A battle for access to the streets of a "World-Class African City": Assessing the challenges facing the City of Johannesburg in the management of street trading in the inner-city

Master Thesis


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University of Cape Town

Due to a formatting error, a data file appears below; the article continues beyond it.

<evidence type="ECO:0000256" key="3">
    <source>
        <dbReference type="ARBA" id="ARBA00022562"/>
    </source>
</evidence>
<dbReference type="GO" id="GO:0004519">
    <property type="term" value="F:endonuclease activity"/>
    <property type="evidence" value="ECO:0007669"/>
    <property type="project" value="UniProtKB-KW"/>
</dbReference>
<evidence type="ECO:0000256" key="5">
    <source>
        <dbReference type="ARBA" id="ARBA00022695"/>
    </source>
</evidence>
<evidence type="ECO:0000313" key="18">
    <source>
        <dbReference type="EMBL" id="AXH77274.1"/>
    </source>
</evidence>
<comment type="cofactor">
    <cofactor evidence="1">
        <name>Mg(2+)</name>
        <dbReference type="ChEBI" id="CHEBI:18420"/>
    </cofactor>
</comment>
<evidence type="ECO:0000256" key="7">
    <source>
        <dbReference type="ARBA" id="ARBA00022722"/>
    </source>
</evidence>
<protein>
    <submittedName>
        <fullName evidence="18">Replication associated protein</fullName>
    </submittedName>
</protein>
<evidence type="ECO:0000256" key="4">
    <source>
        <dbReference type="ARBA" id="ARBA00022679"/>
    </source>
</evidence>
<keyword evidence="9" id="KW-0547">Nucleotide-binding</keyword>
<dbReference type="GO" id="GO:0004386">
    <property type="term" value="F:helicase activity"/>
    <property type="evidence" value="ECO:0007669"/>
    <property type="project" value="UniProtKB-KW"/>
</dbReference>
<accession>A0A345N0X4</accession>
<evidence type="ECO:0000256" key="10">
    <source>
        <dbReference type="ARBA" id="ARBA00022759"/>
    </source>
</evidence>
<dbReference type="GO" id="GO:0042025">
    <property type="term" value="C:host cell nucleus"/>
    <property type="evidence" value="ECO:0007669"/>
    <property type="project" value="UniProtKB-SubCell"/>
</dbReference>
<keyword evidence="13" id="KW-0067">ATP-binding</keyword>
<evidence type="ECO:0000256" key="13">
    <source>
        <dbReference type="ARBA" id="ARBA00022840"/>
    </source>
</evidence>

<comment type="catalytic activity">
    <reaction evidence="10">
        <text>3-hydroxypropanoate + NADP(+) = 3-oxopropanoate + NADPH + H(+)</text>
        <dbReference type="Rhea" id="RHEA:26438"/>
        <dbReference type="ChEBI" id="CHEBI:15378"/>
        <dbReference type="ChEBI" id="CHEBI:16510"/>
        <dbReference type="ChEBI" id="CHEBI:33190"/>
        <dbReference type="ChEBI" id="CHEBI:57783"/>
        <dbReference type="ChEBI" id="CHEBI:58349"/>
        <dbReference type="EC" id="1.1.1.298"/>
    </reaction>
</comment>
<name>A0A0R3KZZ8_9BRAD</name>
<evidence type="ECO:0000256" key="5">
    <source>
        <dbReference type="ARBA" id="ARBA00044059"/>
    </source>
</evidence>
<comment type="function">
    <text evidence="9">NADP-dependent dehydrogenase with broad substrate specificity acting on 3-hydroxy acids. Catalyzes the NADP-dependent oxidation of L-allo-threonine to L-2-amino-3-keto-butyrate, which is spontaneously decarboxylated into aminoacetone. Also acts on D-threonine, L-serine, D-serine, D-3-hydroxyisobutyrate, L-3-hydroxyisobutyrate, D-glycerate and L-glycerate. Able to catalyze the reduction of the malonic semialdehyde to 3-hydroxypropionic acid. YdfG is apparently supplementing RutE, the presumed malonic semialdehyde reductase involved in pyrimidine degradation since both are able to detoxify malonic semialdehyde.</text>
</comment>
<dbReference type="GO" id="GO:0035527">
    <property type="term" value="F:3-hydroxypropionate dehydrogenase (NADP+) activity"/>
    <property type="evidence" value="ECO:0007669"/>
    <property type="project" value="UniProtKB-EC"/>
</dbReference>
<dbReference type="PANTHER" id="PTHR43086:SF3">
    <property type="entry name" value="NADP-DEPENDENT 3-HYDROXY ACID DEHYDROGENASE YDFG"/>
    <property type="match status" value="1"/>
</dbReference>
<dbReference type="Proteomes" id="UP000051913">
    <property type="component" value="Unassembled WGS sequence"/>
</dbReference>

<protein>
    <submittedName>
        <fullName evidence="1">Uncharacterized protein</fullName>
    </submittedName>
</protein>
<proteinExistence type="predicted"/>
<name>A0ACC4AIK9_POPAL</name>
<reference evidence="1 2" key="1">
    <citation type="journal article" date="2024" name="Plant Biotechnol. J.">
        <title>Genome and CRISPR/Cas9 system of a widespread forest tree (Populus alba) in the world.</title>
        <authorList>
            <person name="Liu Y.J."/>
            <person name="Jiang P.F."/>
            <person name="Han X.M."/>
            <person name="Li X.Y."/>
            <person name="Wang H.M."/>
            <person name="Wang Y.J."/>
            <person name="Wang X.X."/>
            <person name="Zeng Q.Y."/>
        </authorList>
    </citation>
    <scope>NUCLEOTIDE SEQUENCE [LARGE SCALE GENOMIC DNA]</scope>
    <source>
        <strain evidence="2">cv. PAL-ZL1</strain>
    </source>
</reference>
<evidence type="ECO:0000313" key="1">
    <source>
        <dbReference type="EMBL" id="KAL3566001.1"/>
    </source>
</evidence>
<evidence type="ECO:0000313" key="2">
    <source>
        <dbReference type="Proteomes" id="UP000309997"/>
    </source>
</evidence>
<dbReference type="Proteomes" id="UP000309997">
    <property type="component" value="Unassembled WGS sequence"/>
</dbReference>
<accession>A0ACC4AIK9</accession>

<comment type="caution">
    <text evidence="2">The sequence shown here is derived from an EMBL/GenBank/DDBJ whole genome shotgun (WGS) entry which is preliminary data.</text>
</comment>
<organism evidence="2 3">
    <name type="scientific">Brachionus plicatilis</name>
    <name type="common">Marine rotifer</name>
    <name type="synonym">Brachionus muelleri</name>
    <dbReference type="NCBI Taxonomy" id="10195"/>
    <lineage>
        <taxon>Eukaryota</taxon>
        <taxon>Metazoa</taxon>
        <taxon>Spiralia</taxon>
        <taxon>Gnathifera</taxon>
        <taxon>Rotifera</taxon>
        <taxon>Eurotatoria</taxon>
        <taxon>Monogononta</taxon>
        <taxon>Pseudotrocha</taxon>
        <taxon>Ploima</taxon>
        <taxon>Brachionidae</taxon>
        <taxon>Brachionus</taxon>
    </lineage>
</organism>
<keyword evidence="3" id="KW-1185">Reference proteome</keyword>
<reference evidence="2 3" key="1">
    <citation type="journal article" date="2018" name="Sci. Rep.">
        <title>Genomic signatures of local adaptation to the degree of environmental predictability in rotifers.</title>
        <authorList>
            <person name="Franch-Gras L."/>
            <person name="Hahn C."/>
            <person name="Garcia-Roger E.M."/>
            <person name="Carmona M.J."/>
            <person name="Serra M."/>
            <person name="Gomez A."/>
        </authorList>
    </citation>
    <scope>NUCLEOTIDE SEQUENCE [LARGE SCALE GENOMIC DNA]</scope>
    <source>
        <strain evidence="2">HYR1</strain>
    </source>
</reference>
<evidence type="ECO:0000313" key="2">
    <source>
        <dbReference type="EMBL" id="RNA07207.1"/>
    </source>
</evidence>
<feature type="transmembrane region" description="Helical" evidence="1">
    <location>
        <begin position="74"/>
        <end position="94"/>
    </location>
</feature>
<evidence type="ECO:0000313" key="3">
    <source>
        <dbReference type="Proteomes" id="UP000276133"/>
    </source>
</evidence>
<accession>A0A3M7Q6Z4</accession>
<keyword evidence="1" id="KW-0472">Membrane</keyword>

The paper identifies the main challenges faced by the City of Johannesburg in the management of street trading in Johannesburg's inner-city. Street trading is very important as it constitutes a great proportion of the informal sector in South Africa, and it plays a great role in the alleviation of poverty and unemployment. Government acknowledges the significance of street trading but this does not translate into urban policy and practice. There is a need for government to be more supportive and developmental in the management of street trading in urban governance. The paper found that the 2013 Constitutional Court Judgement on Operation Clean Sweep has brought about a shift in the City of Johannesburg's approach and attitude towards street trading, however, key challenges remain. Firstly, the City of Johannesburg needs to establish a holistic, developmental and collaborative management model for street trading as the current one is fragmented and inconsistent. The mismanagement of street trading has left traders vulnerable to police harassment and corruption, and it has resulted in the "crime and grime" the City of Johannesburg so often blames street trading for. Secondly, the City of Johannesburg needs to balance its desire to attain world-class African city status with the needs of the poor and marginalized - economic development, urban renewal and investment should not take place at the expense of the poor. Thirdly, street traders need to be at the center of the management model, currently business and private interests are at the center of the model. Lastly, the City of Johannesburg needs to be more creative and lenient in accommodating the growing number of street traders in the inner-city. The City of Johannesburg needs to stop criminalizing street trading through the creation of scarcity. The findings of this paper have implications for urban management policy and practice. Research was conducted through interviews with the Department of Economic Development officials responsible for street trading; draft policy and government documents were used; and secondary sources were drawn upon.